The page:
Hyslop, M. J. (1974) The role of the annual conference in the conservative party. Masters thesis, Durham University.
The Conservative Party Conference originally developed, in the nineteenth century as the governing body of a working class grass roots party organisation which was largely promoted by the parliamentary leadership. Despite a gradual increase in middle class influence within the National Union and the efforts of Lord Randolph Churchill to turn the Conference into an instrument of grass roots control, the parliamentary party was able to retain a firmly independent position over policy making which has continued up to the present day and has strongly influenced the relationship between the grass roots party organisation and the parliamentary leadership. Both the composition of the modem Conference, which is largely dominated by self-selected middle class activists, and its size make it an unsuitable body for detailed policy making and this has tended to reinforce the leadership's traditional independence over the formulation of policy although the Conference has been able to directly influence a number of (mostly minor) matters and on a number of other issues it may well have had a more indirect effect. While the Conference has no real influence over the choice of party leader it provides him with a useful opportunity to communicate with the party’s supporters. The increased media coverage of the Conference has developed its importance as a part of the party's communications structure and although there is little evidence that the Conference has any very direct effect on voting behaviour it provides a valuable opportunity for the party to publicise its policies and its image to the electorate at large as distinct from the narrower audience of party activists inside the Conference Hall.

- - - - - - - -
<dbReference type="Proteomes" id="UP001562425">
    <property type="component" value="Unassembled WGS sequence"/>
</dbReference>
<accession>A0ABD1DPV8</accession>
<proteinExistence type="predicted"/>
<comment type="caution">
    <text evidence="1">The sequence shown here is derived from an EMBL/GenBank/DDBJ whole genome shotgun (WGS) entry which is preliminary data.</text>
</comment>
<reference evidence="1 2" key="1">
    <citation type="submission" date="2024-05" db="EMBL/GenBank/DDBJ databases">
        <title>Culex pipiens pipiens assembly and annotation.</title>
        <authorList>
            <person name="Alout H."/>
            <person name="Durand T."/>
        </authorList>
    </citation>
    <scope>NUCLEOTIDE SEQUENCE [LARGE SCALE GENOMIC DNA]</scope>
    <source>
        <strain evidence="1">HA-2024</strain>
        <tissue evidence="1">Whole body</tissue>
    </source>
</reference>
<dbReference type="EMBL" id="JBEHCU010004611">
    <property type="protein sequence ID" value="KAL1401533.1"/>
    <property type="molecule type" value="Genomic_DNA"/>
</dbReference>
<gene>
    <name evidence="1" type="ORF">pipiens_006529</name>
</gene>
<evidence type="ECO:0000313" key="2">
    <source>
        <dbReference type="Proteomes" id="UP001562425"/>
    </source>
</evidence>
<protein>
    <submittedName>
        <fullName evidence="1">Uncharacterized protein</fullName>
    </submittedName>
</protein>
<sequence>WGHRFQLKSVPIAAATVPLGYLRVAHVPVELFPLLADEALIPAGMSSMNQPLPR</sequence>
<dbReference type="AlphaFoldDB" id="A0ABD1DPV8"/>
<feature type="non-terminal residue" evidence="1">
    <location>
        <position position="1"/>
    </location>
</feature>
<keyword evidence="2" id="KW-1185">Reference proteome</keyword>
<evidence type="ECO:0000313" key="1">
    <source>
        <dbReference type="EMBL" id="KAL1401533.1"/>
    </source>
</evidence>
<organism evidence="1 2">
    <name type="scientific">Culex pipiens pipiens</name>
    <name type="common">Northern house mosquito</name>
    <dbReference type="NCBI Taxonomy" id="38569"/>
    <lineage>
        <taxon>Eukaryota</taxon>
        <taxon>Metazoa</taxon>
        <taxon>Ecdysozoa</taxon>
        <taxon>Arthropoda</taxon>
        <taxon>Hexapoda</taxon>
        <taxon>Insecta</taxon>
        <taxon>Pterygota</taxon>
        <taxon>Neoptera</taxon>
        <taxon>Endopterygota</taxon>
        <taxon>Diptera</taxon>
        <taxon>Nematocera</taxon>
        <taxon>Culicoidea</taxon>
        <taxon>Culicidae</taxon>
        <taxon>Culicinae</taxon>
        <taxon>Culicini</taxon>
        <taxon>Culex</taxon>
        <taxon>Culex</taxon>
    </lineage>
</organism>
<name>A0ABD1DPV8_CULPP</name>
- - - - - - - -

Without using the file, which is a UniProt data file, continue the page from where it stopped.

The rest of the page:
|Item Type:||Thesis (Masters)|
|Award:||Master of Arts|
|Copyright:||Copyright of this thesis is held by the author|
|Deposited On:||14 Mar 2014 16:37|